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Quebec: 'Lady of concrete' becomes first female premier (+video)

Parti Quebecois leader Pauline Marois' election ends the rule of the Liberals who had been in power in Canada's French-speaking province for almost a decade. Marois promises to focus on Quebec's economy.

Voters in Quebec went to the polls Tuesday in provincial elections expected to bring separatists to power, amid rising frustration with the current leadership and months of student protests over a planned tuition hike.
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Quebec separatist leader Pauline Marois, a veteran politician dubbed the "Lady of concrete" for her strong will, made history on Tuesday when she became the first female premier of the French-speaking Canadian province.

Preliminary results show her opposition Parti Quebecois (PQ) had won at least a minority government after defeating the ruling Liberals, who had been in power for more than nine years.

Such success for Marois seemed highly unlikely in June 2011, when half a dozen leading PQ legislators quit in protest, complaining she would never be able to lead Quebec to independence from Canada.

But Marois, 63, who first won a seat for the PQ in 1981 and served in more than a dozen cabinet posts, stared down the rebels. Now she is premier and must lead the debt-laden province while ensuring she maintains the support of PQ hardliners who want an independence referendum as soon as possible.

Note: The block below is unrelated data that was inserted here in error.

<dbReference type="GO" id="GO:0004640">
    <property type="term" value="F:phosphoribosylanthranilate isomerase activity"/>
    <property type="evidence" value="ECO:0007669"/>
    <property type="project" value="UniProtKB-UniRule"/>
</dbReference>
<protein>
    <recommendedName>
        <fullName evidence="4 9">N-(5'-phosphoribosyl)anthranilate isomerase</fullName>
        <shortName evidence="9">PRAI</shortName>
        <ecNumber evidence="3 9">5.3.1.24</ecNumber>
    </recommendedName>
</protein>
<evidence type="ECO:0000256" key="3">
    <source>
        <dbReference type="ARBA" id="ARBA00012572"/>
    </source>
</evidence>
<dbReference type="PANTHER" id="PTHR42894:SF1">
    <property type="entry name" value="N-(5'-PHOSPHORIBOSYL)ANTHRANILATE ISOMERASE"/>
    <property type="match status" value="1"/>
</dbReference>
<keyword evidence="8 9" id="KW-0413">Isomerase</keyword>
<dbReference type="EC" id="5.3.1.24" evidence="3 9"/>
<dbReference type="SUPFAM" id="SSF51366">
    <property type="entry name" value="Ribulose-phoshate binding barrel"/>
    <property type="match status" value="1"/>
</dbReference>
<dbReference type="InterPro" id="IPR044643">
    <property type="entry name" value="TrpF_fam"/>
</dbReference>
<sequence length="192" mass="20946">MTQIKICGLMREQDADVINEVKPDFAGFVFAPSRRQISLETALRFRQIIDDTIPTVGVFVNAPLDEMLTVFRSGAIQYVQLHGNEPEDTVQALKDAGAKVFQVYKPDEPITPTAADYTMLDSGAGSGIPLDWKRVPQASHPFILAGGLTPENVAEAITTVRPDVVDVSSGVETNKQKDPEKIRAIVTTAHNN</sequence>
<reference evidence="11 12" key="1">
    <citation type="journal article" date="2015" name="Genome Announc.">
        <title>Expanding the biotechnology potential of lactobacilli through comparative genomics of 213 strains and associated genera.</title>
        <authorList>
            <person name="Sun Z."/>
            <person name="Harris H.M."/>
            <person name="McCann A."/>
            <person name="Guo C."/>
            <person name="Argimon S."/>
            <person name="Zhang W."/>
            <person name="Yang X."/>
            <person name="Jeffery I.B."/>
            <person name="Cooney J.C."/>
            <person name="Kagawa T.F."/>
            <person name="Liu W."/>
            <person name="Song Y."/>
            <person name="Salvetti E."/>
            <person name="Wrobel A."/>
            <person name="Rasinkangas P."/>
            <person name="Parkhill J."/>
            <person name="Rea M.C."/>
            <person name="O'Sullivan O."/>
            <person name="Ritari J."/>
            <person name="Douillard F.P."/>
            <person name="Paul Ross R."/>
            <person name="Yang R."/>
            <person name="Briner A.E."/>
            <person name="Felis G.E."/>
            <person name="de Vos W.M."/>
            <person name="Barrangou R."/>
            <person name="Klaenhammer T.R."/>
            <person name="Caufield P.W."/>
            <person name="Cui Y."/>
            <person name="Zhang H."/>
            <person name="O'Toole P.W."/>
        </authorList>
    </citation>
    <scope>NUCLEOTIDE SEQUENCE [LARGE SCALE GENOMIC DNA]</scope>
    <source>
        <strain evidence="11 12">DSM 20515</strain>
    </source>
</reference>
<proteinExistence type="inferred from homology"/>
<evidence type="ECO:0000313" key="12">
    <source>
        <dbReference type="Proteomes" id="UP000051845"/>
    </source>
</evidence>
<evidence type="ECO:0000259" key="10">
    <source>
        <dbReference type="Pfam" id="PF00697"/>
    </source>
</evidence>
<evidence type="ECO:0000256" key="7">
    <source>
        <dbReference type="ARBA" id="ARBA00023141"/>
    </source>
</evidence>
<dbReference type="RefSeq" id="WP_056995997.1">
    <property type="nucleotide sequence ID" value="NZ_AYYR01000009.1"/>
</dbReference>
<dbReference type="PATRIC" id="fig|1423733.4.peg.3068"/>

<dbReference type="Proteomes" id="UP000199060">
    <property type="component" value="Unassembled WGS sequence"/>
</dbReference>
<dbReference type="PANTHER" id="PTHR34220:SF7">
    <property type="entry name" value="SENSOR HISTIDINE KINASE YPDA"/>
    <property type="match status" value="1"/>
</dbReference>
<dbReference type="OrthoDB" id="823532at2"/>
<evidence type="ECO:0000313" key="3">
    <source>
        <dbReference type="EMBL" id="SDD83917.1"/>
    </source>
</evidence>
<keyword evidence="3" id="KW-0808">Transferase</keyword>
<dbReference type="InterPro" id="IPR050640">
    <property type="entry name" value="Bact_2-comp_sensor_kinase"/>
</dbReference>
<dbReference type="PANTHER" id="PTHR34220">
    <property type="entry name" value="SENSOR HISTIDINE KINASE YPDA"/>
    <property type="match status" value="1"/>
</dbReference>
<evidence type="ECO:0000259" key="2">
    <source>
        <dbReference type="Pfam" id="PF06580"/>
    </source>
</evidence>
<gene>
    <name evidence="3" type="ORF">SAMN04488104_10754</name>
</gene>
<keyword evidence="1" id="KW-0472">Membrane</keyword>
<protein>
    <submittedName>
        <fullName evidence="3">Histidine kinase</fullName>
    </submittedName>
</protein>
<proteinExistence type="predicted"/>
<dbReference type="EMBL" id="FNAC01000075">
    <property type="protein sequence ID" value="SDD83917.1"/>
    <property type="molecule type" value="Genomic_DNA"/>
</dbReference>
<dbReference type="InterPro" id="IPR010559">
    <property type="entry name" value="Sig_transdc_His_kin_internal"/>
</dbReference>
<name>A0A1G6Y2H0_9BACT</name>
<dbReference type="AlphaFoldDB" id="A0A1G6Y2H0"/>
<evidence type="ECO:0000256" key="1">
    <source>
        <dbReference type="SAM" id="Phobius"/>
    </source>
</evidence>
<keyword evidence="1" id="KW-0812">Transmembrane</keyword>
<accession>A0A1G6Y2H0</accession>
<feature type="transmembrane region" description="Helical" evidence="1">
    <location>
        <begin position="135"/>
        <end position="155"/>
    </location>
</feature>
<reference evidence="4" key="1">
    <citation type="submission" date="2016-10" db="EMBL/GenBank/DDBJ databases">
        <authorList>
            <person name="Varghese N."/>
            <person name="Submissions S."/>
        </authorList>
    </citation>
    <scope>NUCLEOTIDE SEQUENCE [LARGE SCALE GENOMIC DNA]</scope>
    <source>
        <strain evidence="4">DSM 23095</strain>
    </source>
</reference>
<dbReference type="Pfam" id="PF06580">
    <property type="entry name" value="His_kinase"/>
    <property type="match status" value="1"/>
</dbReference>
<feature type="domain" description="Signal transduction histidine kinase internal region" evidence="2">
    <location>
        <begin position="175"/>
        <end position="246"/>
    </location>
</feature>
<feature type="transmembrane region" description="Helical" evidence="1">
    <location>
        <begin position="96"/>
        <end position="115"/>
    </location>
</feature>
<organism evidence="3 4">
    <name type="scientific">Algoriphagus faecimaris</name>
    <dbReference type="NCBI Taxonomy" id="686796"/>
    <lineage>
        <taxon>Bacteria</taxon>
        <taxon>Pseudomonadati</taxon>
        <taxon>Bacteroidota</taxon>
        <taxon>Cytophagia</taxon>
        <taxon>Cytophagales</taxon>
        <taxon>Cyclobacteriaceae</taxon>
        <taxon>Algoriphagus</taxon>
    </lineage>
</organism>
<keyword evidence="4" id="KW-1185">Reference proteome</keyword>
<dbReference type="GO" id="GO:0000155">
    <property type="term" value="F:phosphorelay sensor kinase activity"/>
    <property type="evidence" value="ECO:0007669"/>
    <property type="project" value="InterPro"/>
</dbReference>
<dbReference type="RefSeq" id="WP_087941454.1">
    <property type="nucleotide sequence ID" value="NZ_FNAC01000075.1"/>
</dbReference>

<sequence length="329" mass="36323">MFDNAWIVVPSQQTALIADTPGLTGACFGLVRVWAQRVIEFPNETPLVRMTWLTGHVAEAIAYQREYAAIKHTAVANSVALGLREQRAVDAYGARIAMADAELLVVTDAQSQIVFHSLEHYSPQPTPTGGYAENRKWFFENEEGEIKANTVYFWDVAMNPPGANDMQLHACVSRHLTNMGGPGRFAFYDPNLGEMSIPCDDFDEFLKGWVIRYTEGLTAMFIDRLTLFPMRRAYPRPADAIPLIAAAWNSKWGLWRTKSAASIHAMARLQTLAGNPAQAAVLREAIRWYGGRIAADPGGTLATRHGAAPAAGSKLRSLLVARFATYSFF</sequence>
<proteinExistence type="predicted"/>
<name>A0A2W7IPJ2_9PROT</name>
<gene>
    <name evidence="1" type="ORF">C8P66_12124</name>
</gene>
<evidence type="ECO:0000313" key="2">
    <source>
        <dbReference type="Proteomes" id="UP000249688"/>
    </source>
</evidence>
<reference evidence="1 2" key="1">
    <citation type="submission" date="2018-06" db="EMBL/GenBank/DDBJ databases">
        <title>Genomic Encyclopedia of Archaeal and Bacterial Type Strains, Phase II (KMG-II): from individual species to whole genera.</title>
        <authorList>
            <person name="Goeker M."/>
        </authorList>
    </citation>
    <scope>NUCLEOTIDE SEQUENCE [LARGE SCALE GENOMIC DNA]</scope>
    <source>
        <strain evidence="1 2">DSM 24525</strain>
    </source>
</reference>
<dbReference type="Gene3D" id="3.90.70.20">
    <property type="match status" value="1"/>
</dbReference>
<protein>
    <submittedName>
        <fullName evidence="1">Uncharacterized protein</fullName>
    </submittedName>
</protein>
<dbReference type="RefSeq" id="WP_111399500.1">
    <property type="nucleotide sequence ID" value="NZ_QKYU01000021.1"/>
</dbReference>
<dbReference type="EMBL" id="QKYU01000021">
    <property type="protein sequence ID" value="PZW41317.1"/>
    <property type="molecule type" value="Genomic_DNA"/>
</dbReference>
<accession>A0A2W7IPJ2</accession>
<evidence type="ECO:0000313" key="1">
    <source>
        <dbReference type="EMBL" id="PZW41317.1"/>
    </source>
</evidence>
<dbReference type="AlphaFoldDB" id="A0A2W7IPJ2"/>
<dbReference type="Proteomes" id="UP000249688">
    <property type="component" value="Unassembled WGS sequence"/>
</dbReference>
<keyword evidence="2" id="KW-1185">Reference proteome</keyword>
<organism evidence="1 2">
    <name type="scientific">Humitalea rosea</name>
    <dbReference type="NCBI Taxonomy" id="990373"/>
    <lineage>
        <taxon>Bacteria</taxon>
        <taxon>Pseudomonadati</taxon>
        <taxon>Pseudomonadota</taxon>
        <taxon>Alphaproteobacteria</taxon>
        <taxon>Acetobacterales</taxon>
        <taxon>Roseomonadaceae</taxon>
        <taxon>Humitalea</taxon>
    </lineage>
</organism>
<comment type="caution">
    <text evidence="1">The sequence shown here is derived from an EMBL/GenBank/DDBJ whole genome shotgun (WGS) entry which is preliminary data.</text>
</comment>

"Few people have as good a knowledge of how the Quebec government works as Pauline Marois. ... She is actually quite good at making bureaucrats do what they're supposed to do," said University of Montreal politics professor Pierre Martin.

"One can expect a government that will run relatively efficiently," he told Reuters.

Marois is promising to focus on the economy and says a PQ government will be a good manager of the public finances.

"There will be a lot of changes, but done in an orderly fashion," she told supporters on Monday.

After winning her seat in 1981, Marois went straight into the cabinet, less than two weeks after giving birth to her third child. Her many cabinet posts have included a stint as finance minister.

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